Ever wonder if Daylight Savings Time can mess with your investments? Well, your nagging feeling may be correct.
If you dread Daylight Savings Time and the biannual confusion it unleashes, you’re not alone. Many of us stumble around under the cover of darkness this time of year, griping about our sleep cycles. But DST is not just a passing annoyance, it can hit you where it really counts – your wallet.
In the United States alone, daylight saving time implies a one-day loss of $31 billion on the stock exchanges.
Recent studies have found Daylight Saving Time can be quite disruptive to the economy. The sleep-deprived days that follow ‘spring forward’ weekends have sometimes been marked by higher-than-average drops in the S&P 500 since 2007. Historically, November commerce takes a hit (up to 4.9%) for a full month after ‘falling back’ an hour.
Don’t believe me. Just look at the results of the trading days after we changed our clocks and fell back an hour beginning Sunday, November 5:
According to this Morningstar.com chart, the S&P 500 Index has been off 0.57% since Monday, November 6. So far, no reason to panic but bear in mind that there are likely to be a few more red days ahead of us.
Workplace injuries, strokes, and car accidents also see an uptick in the wake of clock changes. True enough for me. I had a little fender bender on Thursday just five days after the clock changes as my Honda Odyssey made contact with a Jeep Wrangler that had stopped suddenly in front of me. Oops!
Why is Daylight Saving Time still a thing?
That’s a tough nut to crack. Contrary to popular belief, DST was not born out of a need to extend farmers’ work hours with natural light. It dates back to World War I and an effort to conserve fuel. In today’s high-tech world, lighting is no longer our biggest energy drain – so why keep this relic around? Around this time of year, this question is often posed on lots of Facebook feeds, too.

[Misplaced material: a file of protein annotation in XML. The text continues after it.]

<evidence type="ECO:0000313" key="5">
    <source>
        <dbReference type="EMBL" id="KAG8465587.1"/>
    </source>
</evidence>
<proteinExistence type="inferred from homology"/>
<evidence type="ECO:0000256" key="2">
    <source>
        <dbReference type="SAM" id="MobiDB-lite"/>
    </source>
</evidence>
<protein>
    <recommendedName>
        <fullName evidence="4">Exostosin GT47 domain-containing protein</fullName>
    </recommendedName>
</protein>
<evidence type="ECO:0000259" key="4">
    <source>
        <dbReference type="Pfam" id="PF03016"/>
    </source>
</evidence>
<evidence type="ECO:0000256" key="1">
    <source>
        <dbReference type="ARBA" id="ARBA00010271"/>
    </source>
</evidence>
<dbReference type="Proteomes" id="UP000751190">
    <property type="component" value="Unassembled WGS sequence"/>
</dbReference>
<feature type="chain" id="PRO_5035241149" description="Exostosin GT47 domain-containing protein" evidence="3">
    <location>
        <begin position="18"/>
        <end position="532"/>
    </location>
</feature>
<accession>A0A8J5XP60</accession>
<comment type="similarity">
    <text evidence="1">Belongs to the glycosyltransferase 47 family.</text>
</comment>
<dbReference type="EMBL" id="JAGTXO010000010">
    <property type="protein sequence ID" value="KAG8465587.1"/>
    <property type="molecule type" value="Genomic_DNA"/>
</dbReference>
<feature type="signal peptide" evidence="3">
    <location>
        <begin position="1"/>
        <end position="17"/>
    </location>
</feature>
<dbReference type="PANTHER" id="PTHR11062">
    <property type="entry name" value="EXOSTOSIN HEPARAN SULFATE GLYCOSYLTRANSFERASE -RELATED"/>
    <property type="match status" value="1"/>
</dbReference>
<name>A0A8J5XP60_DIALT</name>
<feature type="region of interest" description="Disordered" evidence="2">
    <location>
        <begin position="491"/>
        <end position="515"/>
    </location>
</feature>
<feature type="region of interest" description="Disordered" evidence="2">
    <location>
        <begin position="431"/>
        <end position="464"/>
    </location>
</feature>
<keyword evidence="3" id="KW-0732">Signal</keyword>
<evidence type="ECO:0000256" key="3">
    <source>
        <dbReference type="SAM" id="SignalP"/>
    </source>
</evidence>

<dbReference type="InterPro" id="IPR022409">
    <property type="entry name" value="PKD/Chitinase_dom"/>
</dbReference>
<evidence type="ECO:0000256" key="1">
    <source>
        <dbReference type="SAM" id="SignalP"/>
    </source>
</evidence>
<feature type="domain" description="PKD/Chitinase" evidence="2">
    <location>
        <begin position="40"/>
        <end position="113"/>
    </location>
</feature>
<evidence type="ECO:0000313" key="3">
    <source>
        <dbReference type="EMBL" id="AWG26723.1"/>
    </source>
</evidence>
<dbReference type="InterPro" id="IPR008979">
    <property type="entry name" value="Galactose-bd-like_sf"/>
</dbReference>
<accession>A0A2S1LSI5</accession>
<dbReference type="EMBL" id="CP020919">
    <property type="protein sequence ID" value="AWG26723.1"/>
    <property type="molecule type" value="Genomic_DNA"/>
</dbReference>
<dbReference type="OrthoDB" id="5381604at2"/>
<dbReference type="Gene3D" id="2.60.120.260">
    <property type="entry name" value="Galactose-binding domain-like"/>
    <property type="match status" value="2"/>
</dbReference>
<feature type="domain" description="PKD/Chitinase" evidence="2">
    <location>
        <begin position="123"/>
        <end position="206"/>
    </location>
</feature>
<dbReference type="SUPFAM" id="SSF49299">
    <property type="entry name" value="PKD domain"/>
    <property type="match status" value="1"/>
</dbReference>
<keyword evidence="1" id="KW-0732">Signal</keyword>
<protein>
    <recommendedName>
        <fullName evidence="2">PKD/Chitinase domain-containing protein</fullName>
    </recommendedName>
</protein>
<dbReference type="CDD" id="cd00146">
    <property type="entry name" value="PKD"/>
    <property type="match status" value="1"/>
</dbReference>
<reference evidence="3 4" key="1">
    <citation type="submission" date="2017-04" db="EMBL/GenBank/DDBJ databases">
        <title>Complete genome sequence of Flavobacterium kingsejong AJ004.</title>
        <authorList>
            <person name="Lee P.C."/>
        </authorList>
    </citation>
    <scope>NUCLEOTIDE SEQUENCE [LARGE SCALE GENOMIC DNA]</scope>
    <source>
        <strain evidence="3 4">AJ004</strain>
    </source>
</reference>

Enter the Chamber of Commerce. Along with industry groups, the Chamber is often credited for keeping DST around, claiming that an extra hour of daylight translates into spontaneous shopping trips for consumers on their way home from work.
With hits to investments, commerce, productivity and health, it’s no surprise that a 2013 study tagged DST-related disruptions at about $434 million. That’s a hefty price tag for a few more shopping hours – which, by the way, don’t typically offset November’s drop in spending.
How can you soften the blow?
With no clear end to Daylight Saving Time in sight, here are some savvy steps you can take:
1.) Beat the heat.
This is a great time to make some adjustments and automate your thermostat. According to the Department of Energy, temperature is the primary driver of energy bills – about 48% of all energy use in the average home.
Small adjustments can make a big impact. These stats are hard to resist: turning your thermostat back 7 to 10 degrees for 8 hours each day can save 10% per year in heating costs. Keeping your heat at 68 degrees while awake and lower while you sleep also has a big impact. Be sure to check with your utility provider – many offer rebate incentives on programmable thermostats.
2.) Lighten up.
Here it comes: light bulb advice again. We all know we’re supposed to use the LED ones, despite their stale, headache-inducing white glow. At this point, there’s no denying that switching to energy-efficient bulbs is the fastest way to cut costs. Lighting your home with the same amount of light for less just makes sense. So why put it off? Ditch your outdated bulbs. And maybe splurge on a lampshade that amps up the ambiance.
3.) Don’t Panic About Investments.
With stock exchanges full of groggy traders, now’s not the time to be making wholesale changes to your investment allocations. In fact, as stocks have historically shown, markets tend to lose some altitude making this an ideal time to dollar-cost average and rebalance.
Do I gain an hour of sleep or lose one? That’s the depth of thought most of us give to Daylight Saving Time. But don’t be fooled by that enticing extra hour of sleep this season. Staying alert in the days following a time change can protect you – and your wallet.
If you’d like an objective second opinion about your finances, please reach out to Steve Stanganelli, CFP®, CRPC®, AEP® at Clear View Wealth Advisors, LLC. Email him at Steve@ClearViewWealthAdvisors.com.